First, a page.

To oversimplify, there are two kinds of songwriters:
Singer-songwriters like Elton John, John Mayor, Bruce Springsteen; and
Nonperforming-songwriters like Hal David, Jimmy Webb, Johnny Mercer and Leiber & Stoller.
Sometimes there’s an overlap, but the song—music and lyrics—either comes from artists who write their own or writers, like me, who write for other people.
Nonperforming songwriters rely entirely on royalties from recorded music for revenue. We’ve managed to make it through the ups and downs of penny rates, file sharing and piracy while sharing from a music royalty pie that—adjusted for inflation—has DECREASED drastically since the outdated Copyright Law was enacted in 1909. A songwriter with a song selling a million CD’s or downloads makes about $34,125 in sales (mechanical) royalties if he has a co-writer and half his publishing. If he’s lucky enough to get a couple of those songs a year, he and his family might survive, but very few are that lucky. His only other hope for any real money is if the song becomes a radio hit and streaming revenues.
Streaming is awesome which is why it’s the fastest growing form of music consumption and predicted to be the future. But rates are SO low for songwriters that a song would have to be streamed over 853 MILLION times for each of the co-writers to earn that $34,125 from being on the platinum CD. That’s because by law, the songwriters split an unbelievable .00008 cents per stream. The non-performing songwriter simply cannot survive under the economics in this ecosystem.
So what might be the cultural implications resulting from the disappearance of the non-performing songwriter? Great bands and artists would still write and perform their own music. But where would the future great interpreters of brilliant copyrights come from? There would be no stars to step into the shoes of Elvis, Sinatra, Strait, Buble, Etta James, Ella, Diana Krall, because there’ll be no new Otis Blackwell, Jimmy Van Heusen, or Dean Dillon to write hit songs for them. No “Live Like You Were Dying,” or “I Hope You Dance.” Non-performing songwriters couldn’t make a living, because they don’t have access to additional artist income streams like touring, merchandise and sponsorships.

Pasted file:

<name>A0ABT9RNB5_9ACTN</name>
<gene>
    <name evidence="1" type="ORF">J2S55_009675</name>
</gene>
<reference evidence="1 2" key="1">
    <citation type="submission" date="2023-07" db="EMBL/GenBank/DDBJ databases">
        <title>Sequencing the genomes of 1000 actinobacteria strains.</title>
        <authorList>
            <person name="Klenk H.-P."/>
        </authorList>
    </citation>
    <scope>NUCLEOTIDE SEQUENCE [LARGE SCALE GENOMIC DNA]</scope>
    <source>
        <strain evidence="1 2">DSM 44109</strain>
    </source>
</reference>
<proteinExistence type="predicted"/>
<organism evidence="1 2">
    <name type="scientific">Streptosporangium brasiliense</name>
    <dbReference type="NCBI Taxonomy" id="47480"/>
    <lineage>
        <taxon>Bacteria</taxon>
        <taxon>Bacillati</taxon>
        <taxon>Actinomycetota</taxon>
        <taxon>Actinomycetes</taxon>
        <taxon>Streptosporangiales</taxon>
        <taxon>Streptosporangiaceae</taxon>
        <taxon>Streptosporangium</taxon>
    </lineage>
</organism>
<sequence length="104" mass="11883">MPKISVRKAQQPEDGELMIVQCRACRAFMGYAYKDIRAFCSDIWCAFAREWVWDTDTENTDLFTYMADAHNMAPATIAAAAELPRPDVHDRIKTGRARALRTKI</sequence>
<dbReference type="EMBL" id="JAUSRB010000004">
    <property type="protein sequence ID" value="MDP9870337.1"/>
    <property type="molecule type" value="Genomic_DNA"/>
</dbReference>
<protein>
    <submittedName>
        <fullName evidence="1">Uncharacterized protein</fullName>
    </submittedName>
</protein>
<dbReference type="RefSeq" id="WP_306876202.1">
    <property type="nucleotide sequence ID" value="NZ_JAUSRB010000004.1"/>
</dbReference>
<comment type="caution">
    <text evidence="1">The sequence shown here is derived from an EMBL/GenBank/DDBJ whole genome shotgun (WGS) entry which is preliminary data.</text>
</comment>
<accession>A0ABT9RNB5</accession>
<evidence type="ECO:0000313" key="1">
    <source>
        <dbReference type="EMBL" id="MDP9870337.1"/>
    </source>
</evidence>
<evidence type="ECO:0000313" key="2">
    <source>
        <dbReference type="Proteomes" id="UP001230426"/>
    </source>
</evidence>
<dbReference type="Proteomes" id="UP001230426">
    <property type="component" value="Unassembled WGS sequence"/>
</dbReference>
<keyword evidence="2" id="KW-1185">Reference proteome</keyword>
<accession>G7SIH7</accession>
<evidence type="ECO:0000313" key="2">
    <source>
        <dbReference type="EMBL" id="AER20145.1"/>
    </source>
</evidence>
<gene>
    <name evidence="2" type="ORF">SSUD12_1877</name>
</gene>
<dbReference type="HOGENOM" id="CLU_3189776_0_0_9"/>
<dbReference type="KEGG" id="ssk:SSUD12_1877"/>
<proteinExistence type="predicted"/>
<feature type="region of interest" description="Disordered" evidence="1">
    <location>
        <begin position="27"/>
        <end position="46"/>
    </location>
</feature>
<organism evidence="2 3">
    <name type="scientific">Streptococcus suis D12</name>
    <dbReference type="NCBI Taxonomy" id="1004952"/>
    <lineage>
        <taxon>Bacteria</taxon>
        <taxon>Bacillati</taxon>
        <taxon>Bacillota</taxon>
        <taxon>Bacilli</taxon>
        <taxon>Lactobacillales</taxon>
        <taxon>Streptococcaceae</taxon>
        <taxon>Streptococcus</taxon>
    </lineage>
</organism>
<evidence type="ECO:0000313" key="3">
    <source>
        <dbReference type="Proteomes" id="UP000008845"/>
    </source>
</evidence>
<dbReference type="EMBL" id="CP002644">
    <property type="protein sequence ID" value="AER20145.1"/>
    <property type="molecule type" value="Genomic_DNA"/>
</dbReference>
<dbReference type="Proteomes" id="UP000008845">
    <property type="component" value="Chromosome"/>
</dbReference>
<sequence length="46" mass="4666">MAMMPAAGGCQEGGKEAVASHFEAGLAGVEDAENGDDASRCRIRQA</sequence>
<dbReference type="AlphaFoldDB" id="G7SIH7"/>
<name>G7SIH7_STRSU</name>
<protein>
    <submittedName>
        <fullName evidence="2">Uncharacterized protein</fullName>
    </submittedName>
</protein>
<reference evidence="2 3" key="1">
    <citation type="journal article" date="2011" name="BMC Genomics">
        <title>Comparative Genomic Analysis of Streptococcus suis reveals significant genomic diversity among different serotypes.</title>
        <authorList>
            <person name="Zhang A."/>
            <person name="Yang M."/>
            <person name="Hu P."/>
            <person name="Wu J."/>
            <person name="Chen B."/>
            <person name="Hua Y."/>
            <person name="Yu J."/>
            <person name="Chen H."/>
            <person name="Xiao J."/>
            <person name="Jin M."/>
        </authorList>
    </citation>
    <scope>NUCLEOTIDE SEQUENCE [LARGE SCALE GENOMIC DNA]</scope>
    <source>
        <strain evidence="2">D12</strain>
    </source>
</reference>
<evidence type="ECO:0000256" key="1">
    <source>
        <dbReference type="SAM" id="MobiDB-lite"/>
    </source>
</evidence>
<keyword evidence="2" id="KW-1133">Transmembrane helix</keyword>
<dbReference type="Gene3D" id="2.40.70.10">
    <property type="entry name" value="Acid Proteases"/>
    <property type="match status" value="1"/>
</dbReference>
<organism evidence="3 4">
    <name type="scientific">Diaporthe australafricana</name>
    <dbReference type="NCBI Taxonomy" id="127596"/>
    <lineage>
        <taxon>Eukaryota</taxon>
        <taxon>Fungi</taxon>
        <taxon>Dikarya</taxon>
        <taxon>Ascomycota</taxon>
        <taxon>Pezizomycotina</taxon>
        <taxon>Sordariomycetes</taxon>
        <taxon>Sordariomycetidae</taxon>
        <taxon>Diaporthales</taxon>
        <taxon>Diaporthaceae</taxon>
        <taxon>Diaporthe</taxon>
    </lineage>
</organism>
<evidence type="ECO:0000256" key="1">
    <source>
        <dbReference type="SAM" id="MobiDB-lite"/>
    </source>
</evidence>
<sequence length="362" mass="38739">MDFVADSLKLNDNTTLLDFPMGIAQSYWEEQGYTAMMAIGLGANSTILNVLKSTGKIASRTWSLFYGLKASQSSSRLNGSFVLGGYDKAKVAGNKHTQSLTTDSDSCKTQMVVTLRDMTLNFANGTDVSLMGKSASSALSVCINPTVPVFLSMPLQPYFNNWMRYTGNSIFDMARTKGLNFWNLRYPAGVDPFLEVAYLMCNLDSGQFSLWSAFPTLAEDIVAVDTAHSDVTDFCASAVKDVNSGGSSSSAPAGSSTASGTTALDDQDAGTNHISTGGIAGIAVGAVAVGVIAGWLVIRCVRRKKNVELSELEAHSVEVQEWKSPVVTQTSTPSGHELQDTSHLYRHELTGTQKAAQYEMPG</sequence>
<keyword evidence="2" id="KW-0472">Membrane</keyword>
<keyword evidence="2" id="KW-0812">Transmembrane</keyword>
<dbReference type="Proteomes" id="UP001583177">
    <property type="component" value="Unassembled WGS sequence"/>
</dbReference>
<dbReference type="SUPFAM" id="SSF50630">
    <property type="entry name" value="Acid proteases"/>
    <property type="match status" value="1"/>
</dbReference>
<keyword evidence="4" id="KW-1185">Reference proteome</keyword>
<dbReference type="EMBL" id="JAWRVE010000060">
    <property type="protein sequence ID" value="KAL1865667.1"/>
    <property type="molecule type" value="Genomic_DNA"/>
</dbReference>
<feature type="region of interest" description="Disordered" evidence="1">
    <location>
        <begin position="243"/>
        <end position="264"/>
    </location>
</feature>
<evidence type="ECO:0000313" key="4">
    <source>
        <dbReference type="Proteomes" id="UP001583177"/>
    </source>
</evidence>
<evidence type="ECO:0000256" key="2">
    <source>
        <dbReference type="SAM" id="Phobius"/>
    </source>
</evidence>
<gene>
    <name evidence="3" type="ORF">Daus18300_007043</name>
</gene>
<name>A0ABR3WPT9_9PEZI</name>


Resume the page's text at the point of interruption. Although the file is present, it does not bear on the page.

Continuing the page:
So if non-performing songwriters must survive on royalties alone, why are they so low, especially in the digital world? Outdated government constructs like the federal Consent Decrees and the Section 115 rate setting process make us sharecroppers, dependent on the will of Copyright Royalty Boards and often-prejudiced Rate Court judges. Until the songwriter copyright owner can negotiate for his work in a free marketplace in the same way the sound recording owner does, our profession can’t possibly attract the next generation of smart, gifted young people. In a country whose “brand” is free enterprise it’s ironic that the creators who bring so much pleasure to so many people are held in financial bondage by their own government.
There is a bill in Congress called the Songwriter’s Equity Act that begins to address this situation. It’s not a complete copyright overhaul, which is what our country and our culture really need, but it’s a start. This bill needs your support.
It would be a shame if the dream of writing words and music for people to enjoy across the miles and generations were to disappear in America for non-performing songwriters. And it would be a shame if a future great interpreter of new standards and classic songs—maybe the next Elvis —couldn’t evolve because there were no great new songs to sing. And it would be a shame if bad economics forced America to give up its place as the wellspring of the greatest music in the world.
Steve Bogard was formerly the longest serving President of the Board of Directors in the history of the Nashville Songwriter’s Association International, the world’s largest not-for-profit songwriter advocacy group. He is now Director of The Copyright Forum and an active Professional Songwriter. www.stevebogard.com